Priest resigns amid investigation

Missing money claimed at Huber Heights church.

The Rev. Earl F. Simone, pastor of one of the area’s largest Catholic churches, resigned this month amid allegations of financial wrongdoing at his church and has been approved for a medical retirement.

Huber Heights police are investigating allegations of what “may be a substantial” amount of missing money at St. Peter Catholic Church in Huber Heights, said police spokesman Sgt. Charles Taylor on Tuesday.

In a letter dated April 7 and distributed to parishioners at Mass last weekend, Simone announced he was resigning as pastor of St. Peter and administrator of Our Lady of the Rosary, St. Adalbert, St. Stephen and Holy Cross churches, all in Old North Dayton.

“Age, health and personal concerns have made my decision the correct one,” Simone wrote in the letter. “To those who I have angered or disappointed, I asked your forgiveness and understanding.”

Simone, who could not be reached for comment, has been on medical leave since late March.

The Archdiocese of Cincinnati announced in mid-March that allegations of financial irregularities at St. Peter had been turned over to the Huber Heights Police Department after an internal investigation of an ethics complaint.

“I’m not going to talk about what we found because it is now in the hands of the police,” said Dan Andriacco, spokesman for the archdiocese

Taylor said the investigation could last months, or even a year.

He said Huber Heights police were unaware of Simone’s resignation prior to inquiries by this news organization.

“There are no suspects that we are able to discuss at the present time,” Taylor said. “We are interviewing numerous people to figure out what has been going on at the church.”

According to Taylor, the investigation will continue until someone has been charged or unless the complainant, the archdiocese, asks that the investigation be halted.

Simone, 74, became pastor of St. Peter in 1992. The parish has 2,450 families and operates a school and pre-school. He stayed past the usual 6- or 12-year stint because once a priest turns 65 he is allowed to stay at a parish rather than move elsewhere in the archdiocese, said Andriacco.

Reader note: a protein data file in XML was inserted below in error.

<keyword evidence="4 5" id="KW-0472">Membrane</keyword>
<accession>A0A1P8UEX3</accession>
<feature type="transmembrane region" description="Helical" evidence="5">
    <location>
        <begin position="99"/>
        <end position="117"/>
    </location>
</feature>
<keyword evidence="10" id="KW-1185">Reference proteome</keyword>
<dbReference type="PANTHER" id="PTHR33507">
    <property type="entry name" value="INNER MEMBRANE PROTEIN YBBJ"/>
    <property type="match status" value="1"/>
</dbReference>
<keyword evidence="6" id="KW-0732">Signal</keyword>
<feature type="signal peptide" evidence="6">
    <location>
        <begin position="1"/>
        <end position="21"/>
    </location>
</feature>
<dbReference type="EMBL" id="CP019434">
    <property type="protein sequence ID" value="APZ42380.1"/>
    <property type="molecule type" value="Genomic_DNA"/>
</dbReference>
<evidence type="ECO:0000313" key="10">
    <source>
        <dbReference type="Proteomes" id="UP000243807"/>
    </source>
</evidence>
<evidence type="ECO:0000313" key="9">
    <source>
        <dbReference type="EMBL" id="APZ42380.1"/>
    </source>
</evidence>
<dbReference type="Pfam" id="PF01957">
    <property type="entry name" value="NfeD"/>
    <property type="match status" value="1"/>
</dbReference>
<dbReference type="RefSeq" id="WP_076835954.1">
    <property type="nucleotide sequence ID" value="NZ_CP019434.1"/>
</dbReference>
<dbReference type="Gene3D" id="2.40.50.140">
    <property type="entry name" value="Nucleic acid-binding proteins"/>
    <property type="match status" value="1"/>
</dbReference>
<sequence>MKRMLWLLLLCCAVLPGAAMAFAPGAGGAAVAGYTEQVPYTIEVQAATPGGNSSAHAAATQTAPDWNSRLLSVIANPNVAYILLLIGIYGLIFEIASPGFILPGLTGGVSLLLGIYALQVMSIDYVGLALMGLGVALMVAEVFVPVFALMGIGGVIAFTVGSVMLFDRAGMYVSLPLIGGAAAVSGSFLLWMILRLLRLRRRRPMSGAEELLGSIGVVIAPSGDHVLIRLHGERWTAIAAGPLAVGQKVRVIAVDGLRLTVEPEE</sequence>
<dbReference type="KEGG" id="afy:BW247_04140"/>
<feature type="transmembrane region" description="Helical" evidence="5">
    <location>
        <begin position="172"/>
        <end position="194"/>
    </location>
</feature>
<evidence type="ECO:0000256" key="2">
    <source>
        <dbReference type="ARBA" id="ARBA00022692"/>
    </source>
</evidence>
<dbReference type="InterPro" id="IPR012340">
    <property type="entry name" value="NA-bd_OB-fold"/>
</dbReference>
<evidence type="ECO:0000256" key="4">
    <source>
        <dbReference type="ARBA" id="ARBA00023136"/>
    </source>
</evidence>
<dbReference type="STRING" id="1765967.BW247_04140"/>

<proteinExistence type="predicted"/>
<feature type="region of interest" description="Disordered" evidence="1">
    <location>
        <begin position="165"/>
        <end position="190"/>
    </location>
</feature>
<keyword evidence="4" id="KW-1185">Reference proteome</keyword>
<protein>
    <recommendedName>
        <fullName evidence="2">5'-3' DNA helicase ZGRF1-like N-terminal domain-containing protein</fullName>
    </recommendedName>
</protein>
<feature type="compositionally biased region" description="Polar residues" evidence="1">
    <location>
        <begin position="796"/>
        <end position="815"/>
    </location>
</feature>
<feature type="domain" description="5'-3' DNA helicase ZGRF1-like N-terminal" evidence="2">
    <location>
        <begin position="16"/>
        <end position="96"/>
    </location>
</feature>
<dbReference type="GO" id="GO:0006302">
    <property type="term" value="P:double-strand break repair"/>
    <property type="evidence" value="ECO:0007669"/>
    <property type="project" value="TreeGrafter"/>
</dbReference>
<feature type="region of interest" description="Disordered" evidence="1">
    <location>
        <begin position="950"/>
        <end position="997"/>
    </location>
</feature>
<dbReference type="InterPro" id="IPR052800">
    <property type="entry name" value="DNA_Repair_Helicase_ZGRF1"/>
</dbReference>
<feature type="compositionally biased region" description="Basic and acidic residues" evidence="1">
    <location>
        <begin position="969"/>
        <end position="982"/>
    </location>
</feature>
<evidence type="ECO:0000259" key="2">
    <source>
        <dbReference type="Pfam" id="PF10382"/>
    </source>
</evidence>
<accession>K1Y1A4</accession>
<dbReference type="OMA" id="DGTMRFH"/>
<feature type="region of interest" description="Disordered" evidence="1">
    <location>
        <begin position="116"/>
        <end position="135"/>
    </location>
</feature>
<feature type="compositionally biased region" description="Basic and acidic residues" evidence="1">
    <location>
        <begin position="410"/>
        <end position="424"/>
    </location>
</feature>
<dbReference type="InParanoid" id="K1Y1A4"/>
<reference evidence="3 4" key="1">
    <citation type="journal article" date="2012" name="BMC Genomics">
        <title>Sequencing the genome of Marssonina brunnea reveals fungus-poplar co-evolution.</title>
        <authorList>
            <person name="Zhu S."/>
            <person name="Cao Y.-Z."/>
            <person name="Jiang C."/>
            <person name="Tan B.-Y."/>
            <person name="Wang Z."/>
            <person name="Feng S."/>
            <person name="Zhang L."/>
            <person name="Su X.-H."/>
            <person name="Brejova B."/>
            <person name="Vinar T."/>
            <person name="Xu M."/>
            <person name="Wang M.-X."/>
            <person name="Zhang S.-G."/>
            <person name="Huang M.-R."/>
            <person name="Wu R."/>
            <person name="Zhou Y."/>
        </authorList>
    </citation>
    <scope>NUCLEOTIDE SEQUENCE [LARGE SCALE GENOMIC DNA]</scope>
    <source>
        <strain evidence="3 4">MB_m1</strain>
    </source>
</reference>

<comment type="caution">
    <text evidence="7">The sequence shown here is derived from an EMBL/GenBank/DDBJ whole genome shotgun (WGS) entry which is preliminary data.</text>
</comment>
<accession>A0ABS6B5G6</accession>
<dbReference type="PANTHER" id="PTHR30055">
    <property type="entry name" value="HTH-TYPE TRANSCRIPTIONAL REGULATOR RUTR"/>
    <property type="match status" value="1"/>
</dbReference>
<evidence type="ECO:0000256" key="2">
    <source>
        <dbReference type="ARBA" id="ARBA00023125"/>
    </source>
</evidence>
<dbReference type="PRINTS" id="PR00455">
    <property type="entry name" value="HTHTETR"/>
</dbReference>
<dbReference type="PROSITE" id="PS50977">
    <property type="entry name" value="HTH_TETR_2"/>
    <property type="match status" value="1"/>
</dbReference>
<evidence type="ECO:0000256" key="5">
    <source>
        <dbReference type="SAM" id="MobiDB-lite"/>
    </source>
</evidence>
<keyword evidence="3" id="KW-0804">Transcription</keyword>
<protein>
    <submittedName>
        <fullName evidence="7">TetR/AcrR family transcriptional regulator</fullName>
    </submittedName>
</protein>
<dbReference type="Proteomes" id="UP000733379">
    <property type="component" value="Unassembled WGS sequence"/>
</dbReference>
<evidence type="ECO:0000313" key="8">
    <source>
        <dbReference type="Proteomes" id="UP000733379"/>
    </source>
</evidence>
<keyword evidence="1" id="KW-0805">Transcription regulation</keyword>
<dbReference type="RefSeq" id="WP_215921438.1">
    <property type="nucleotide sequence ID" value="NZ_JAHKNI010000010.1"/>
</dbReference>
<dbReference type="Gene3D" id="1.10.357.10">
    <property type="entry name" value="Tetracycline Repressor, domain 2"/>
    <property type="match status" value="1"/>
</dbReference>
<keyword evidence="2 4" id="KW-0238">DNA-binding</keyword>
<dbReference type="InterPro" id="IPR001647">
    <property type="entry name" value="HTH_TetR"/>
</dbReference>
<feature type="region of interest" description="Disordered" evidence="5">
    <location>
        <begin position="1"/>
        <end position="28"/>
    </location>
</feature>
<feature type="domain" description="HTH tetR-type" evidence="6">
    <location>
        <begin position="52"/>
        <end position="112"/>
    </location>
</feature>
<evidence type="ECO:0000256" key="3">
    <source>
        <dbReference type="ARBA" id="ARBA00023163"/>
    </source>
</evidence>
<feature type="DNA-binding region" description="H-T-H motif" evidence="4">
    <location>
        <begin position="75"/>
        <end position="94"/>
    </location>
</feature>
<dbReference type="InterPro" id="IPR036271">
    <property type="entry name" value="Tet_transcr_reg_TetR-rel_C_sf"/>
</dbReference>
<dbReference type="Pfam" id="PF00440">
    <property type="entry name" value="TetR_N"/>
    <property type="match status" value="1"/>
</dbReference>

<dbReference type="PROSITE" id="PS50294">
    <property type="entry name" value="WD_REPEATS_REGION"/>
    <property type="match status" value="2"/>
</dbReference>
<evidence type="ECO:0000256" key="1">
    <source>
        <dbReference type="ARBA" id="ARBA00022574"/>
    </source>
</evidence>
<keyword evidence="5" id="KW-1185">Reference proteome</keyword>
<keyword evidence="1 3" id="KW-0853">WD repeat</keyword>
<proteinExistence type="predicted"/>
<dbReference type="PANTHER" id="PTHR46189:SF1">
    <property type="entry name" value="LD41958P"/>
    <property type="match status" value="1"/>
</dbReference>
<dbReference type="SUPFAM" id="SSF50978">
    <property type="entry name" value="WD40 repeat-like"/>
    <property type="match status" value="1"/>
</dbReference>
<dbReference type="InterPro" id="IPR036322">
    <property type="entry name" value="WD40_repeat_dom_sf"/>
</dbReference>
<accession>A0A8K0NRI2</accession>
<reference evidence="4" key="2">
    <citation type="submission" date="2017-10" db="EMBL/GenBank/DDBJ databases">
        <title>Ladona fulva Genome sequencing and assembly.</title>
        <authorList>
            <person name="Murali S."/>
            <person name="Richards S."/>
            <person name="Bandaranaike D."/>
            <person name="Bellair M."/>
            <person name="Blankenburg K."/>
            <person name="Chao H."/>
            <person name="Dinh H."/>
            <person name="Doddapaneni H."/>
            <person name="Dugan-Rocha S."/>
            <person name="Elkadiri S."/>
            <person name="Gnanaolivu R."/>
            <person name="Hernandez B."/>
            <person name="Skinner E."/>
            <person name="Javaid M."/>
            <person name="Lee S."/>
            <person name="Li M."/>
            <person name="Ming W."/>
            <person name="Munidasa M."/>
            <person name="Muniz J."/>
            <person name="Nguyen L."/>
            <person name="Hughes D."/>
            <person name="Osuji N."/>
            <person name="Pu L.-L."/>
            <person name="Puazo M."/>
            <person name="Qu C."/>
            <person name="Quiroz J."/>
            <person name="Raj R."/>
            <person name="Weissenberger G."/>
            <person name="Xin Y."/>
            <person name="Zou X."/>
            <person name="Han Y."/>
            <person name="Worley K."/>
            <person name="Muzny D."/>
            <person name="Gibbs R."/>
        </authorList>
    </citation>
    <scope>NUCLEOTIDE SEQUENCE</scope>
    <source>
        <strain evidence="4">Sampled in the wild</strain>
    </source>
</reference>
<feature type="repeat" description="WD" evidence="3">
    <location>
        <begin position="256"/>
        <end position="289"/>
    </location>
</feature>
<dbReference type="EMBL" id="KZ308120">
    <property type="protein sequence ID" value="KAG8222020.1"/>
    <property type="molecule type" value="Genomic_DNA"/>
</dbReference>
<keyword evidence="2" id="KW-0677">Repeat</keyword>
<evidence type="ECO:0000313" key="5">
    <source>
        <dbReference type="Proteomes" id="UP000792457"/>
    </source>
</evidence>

Andriacco said he is not aware of where Simone is living now. He declined to comment on Simone’s medical condition, but said the medical leave was accepted by Archbishop Dennis Schnurr on April 9.

The two other priests at St. Peter — Rev. Robert Hadden and Rev. Matthew Robben — will temporarily take over as pro-tempore administrators, although both are scheduled to move to other churches July 1 as part of the normal rotation of priests. The archdiocese has announced that the pastor’s position is open and hopes to fill it by the time they leave, said Andriacco.

Simone or a business established by him own nearly $2.8 million worth of residential and commercial property in Huber Heights, a Dayton Daily News investigation found. Priests who belong to Catholic orders take a vow of poverty, but diocesan priests like Simone do not take a vow of poverty and can have investments. However, Andriacco said Catholic canon law forbids them from owning businesses without permission.

Andriacco said Schnurr was unaware that Simone had incorporated Flynn Realty Inc. of Huber Heights in 2003 and two other companies — Flynn Realty Enterprises Inc. and Flynn Systems Inc. in Springfield in 1995. Simone listed St. Peter church as his address on Flynn Realty incorporation documents filed with the Ohio Secretary of State’s office and most of his property tax bills are also sent to the church.

Simone or Flynn Realty own 32 properties in Montgomery County. Simone on March 10 transferred 10 properties that were in his name to Flynn Realty, leaving just one Huber Heights residential property in his name, according to Montgomery County Auditor’s office records. The most expensive property Flynn Reality owns is a commercial structure at 7760 Waynetown Blvd., which houses a Super Subbys and which the auditor values at $460,000.

Hadden said he was unaware of Simone’s personal business. He declined to comment on the investigation of the financial irregularities except to say the archdiocese initially sent in auditors and then forensic auditors before turning the matter over to police.

He said the allegations have had a strong impact on the parish, breeding cynicism and a lack of trust that he said he can understand. Other parishioners are holding off on forming opinions until the investigation is complete, said Hadden.

If criminal charges are filed parishioners “will take it hard,” said Hadden.

“Anyone that you put into positions of trust, I know that trust can be broken and people get hurt,” Hadden said. “We pray for everybody and we hope for the best results. There’s truth in there and we will find the truth.”

There have been no other resignations of staff at the church since the investigation became known, Andriacco said. Financial and pastoral councils will be reviewing the church’s policies and procedures, but so far nothing has changed as far as the handling of money, he said.

Sara Freihofer, a member of the pastoral council, said she was unaware of the details of the criminal investigation but that Simone “was upset” about it. She said he was a nice man and “very good for our church.”

“He’s been sick for a number of years and hung in,” she said. “He didn’t want to retire any sooner than he had to.”

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